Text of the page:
Again, Fox might be acting deliberately cagey to avoid revealing his true intentions regarding the quarterback position. I mean, at this point, I really hope so. Because if he truly believes that this kind of quarterback play is acceptable, then he probably shouldn’t stay on as this team’s head coach past the bye week.

Just my opinion.

Really, Jim?

If you don’t tune into 670 the Score, I would recommend giving the Spiegel and Parkins Show a listen at around 9:30 CT every day after a Bears game.

Why? Because you’ll get to hear Jim Miller, whose name sits among the litany of mediocre/bad Chicago Bears quarterbacks, explain why he believes Mike Glennon is a really good football player.

It’s simultaneously hilarious, maddening and slightly depressing. Side note, but Miller was one of the first Bears quarterbacks I actually remember watching play regularly. I do wish he had ended up being smarter.

Anyway, listening to Miller passionately defend Glennon as a solid NFL quarterback strikes me as surreal. After all, everything that any of us watching the Bears can see tells us that it’s simply not the case.

More from Da Windy City

Sure, some of us want to see the Bears’ second-overall pick play soon, but don’t hide behind that. The observation that Glennon looks bad at quarterbacking is completely independent of any desire to see Trubisky start.

We all see the inability or desire to throw the ball downfield and how that affects the Chicago Bears offense. Or perhaps Miller enjoys it when teams openly disrespect his team’s passing game.

We have all noticed his utter lack of athleticism and mobility in the pocket and his limitations in extending plays.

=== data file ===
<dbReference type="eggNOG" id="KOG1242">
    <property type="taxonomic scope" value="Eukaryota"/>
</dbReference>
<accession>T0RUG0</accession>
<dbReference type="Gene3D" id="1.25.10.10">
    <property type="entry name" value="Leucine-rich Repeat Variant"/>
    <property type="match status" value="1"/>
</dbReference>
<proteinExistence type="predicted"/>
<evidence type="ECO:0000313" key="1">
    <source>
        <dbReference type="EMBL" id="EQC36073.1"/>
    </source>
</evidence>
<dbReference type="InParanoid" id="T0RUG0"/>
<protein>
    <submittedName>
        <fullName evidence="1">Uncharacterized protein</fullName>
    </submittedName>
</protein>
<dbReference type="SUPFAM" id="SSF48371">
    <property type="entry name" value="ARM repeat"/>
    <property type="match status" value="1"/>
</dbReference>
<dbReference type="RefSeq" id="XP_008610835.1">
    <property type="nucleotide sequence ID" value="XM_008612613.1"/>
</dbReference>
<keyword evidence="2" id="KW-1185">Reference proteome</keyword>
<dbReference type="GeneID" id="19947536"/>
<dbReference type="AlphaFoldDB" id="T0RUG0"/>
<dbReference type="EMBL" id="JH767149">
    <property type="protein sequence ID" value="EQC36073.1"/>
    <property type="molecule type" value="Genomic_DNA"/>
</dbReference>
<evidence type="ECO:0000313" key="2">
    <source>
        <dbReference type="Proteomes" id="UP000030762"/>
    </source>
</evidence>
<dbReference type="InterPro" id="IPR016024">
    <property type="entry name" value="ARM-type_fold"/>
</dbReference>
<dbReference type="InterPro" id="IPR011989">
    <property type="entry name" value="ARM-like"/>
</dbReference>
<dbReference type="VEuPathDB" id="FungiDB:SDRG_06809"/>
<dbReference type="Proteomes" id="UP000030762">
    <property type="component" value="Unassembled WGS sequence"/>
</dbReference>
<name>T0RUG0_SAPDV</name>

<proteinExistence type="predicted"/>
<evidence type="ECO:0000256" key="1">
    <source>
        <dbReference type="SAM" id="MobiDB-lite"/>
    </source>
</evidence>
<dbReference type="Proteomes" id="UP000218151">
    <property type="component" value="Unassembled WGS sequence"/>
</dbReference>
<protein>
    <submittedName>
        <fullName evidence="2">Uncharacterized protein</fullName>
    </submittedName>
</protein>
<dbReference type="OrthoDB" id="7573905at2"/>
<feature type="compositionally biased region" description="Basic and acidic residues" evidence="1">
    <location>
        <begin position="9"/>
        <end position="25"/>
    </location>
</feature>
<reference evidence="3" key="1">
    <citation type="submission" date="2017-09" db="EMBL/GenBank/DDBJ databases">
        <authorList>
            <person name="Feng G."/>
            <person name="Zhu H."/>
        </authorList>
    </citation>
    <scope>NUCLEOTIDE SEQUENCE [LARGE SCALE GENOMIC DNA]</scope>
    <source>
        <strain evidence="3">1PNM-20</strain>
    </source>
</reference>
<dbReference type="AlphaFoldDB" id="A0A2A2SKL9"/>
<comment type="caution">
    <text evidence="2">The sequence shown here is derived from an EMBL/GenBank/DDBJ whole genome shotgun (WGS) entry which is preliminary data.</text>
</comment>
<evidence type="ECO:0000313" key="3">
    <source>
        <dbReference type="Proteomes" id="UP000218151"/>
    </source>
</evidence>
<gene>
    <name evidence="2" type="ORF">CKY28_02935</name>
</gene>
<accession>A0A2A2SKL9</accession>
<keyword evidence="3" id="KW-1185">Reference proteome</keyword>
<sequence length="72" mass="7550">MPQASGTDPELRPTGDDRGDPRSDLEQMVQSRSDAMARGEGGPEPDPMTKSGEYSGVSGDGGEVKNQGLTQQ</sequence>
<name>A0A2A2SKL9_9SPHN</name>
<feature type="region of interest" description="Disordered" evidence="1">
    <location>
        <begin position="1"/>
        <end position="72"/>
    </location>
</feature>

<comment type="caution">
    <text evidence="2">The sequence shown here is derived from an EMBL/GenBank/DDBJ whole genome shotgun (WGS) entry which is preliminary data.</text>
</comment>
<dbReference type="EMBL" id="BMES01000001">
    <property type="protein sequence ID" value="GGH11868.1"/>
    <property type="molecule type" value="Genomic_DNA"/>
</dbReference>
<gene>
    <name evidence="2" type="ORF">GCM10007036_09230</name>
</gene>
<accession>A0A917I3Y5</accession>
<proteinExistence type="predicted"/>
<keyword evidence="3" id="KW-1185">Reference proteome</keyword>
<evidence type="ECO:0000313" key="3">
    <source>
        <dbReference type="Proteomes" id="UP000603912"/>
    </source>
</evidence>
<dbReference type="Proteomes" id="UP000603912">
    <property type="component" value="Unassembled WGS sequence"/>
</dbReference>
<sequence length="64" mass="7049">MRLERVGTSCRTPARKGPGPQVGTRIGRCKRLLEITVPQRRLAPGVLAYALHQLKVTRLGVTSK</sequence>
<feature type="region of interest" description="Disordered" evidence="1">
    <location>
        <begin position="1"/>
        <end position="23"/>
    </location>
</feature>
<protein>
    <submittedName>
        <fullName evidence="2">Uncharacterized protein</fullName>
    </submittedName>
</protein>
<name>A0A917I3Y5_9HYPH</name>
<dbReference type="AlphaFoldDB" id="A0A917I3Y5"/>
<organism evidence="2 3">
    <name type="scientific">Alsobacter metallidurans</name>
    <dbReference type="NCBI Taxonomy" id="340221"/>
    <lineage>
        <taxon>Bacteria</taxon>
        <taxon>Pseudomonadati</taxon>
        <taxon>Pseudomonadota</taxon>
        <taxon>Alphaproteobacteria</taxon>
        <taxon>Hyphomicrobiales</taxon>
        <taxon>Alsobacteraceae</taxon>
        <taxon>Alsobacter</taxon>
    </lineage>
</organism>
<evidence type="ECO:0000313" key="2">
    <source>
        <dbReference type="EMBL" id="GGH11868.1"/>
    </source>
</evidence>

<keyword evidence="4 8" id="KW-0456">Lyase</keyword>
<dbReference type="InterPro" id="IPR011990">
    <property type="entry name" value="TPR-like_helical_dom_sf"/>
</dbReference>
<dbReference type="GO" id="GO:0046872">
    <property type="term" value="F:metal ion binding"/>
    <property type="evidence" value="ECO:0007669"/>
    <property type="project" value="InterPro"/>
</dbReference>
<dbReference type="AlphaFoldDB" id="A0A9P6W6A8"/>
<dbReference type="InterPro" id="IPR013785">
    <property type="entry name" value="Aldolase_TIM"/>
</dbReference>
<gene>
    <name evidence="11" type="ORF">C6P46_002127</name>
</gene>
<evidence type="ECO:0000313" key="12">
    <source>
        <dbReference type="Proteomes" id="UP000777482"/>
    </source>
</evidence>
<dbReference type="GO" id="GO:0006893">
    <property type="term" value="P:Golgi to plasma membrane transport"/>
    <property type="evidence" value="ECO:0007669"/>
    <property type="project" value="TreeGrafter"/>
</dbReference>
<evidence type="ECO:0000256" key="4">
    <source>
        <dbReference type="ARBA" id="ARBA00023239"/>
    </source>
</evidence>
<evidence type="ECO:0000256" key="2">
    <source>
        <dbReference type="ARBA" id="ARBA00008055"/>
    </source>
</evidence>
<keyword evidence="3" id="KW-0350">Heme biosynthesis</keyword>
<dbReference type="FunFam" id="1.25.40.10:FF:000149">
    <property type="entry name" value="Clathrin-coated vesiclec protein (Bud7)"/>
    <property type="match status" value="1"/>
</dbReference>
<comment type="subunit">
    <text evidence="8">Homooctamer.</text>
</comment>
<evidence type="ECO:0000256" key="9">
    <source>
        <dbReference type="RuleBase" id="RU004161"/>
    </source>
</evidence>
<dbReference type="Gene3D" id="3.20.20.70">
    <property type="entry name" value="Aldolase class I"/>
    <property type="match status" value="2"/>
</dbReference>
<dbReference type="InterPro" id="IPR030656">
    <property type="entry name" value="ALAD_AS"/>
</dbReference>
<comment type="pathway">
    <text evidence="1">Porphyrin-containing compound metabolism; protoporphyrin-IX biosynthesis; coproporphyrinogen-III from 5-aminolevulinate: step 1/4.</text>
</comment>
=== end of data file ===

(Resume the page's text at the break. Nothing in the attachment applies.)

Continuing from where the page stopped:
And we all can see that, despite his being labeled a “game-manager”, he consistently shows that he cannot manage a football game in a way that really helps his team. How many more checkdowns, slow reads, late throws that get picked and bad ball-placements do we need to see?

But if you ask Miller, Glennon should be considered as a long-term option for the Bears if he continues his current performance. Does anyone else sense some kind of weird vicarious living or unnatural water-carrying here? Could anything explain this obsessive need to make Glennon appear good when he’s clearly not?

Hmm…I’ll take that under consideration.

Next: Grading the Chicago Bears offense in Sunday's win

The Bottom Line

In the end, I can’t control what Fox, Miller or anyone associated with the Chicago Bears tells us about Glennon. If they want to lie to or mislead us about Glennon’s play or Trubisky’s readiness, they’re going to.

Unfortunately for Fox, though, that won’t make the questions and criticisms go away. And now that Glennon has revealed himself to be just another bad Bears quarterback, the attention will only grow. Seemingly everyone else with eyes that have seen Glennon don’t buy what he’s selling.

So, stop pushing a narrative about Glennon that simply isn’t true, and quit lying about Glennon being a good player.

Play or don’t play Trubisky (though I’m sure you will eventually), but just give it up for goodness’ sake. Maybe once you have, you’ll see that Trubisky could run the high school offense you just ran Sunday just fine.

Perhaps they’ll find that, with a quarterback physically capable of executing an NFL offense, their team becomes more dangerous.

Plus, the Bears just proved they can win without Glennon’s help. The next step can’t be that far away.